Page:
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EPA Brownfield Grants Send Clean-Up Money To New England

Margo Fontaine
Creative Commons

The Environmental Protection Agency has announced more than $8 million in “brownfield” remediation grants, money that will fund assessments and cleanups of old industrial sites throughout New England.

Brownfields are properties that could get redeveloped, but carry around a big scarlet letter.

They’re usually contaminated with harmful chemicals or metals and need remediation before they can be put back into productive use.

In the latest round of EPA grants, Maine emerges as New England’s big winner: pulling down more than $3 million for a variety of projects, including clean up at an old woolen mill turned tannery, dating back to 1887.

Massachusetts, Rhode Island, and Vermont also each got more than $1 million in brownfield money.

In Connecticut, the city of Meriden received $200,000, which will go toward clean up of PCBs, petroleum, and other contaminants at the former Meriden Wallingford Hospital. That property was active for nearly 100 years, before being vacated in the 1990s.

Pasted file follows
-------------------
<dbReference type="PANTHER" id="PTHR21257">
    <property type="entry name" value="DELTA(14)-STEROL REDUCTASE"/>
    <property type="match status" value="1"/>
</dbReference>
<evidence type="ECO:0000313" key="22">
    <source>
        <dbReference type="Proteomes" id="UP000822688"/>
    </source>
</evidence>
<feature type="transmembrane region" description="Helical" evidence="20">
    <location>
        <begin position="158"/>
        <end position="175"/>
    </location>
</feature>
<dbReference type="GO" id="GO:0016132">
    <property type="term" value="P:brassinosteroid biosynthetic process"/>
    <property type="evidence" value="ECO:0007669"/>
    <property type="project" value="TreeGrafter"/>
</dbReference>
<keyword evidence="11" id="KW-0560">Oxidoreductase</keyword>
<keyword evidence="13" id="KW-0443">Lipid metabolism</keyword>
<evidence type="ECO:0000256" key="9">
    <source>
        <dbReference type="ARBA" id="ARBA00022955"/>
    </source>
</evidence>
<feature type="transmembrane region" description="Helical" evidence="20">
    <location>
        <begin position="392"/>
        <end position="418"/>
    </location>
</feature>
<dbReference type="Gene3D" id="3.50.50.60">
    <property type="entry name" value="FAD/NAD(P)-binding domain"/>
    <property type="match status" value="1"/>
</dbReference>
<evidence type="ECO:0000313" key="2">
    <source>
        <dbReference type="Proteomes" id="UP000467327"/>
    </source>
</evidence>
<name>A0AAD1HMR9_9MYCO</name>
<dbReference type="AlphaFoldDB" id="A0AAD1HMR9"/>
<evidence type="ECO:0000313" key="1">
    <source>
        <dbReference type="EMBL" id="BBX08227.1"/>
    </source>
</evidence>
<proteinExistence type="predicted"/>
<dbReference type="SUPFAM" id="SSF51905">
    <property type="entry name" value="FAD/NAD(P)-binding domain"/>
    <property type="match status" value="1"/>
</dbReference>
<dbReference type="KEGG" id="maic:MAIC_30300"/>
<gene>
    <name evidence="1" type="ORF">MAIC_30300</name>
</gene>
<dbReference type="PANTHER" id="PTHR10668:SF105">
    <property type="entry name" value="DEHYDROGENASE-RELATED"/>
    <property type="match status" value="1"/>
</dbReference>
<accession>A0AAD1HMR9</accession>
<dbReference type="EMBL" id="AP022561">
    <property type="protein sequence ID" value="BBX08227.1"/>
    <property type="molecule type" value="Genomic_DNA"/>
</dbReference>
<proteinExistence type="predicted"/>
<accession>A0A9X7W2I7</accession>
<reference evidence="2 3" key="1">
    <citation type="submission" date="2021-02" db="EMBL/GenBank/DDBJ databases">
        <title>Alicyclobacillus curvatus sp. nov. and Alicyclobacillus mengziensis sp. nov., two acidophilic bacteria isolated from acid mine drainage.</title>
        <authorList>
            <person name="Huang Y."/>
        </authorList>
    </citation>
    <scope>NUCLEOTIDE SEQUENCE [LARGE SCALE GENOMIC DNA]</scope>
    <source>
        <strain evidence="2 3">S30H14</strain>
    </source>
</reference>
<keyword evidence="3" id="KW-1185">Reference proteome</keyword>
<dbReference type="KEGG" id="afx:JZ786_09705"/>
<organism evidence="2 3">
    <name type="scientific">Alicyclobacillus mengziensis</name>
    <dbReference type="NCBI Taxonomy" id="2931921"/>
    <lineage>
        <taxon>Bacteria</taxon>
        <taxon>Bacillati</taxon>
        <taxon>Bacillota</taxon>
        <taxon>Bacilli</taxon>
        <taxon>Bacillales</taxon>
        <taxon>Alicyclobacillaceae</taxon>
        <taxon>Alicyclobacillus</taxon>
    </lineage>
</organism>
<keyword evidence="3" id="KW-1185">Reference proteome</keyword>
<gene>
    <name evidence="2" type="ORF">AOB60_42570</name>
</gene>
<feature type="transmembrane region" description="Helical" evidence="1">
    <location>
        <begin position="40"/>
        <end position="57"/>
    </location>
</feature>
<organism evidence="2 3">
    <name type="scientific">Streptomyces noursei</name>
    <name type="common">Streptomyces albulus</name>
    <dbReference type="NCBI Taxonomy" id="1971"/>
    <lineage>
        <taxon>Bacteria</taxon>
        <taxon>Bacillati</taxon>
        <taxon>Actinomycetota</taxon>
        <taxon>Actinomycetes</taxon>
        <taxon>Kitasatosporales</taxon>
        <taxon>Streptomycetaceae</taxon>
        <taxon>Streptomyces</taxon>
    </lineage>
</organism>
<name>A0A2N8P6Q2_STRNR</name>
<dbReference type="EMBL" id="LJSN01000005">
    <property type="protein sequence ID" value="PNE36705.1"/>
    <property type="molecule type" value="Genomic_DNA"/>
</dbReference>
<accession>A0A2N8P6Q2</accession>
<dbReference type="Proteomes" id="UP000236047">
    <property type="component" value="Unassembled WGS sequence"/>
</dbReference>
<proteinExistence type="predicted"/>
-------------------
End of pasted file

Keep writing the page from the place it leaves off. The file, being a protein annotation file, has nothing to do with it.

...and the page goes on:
Meriden officials say the hope is to turn the old property into a mixed use business-and-residential development.

Since its inception the mid-1990s, the EPA said it’s given nearly $300 million to New England states for brownfield clean up.

Patrick Skahill is a reporter and digital editor at Connecticut Public. Prior to becoming a reporter, he was the founding producer of Connecticut Public Radio's The Colin McEnroe Show, which began in 2009. Patrick's reporting has appeared on NPR's Morning Edition, Here & Now, and All Things Considered. He has also reported for the Marketplace Morning Report. He can be reached at pskahill@ctpublic.org.

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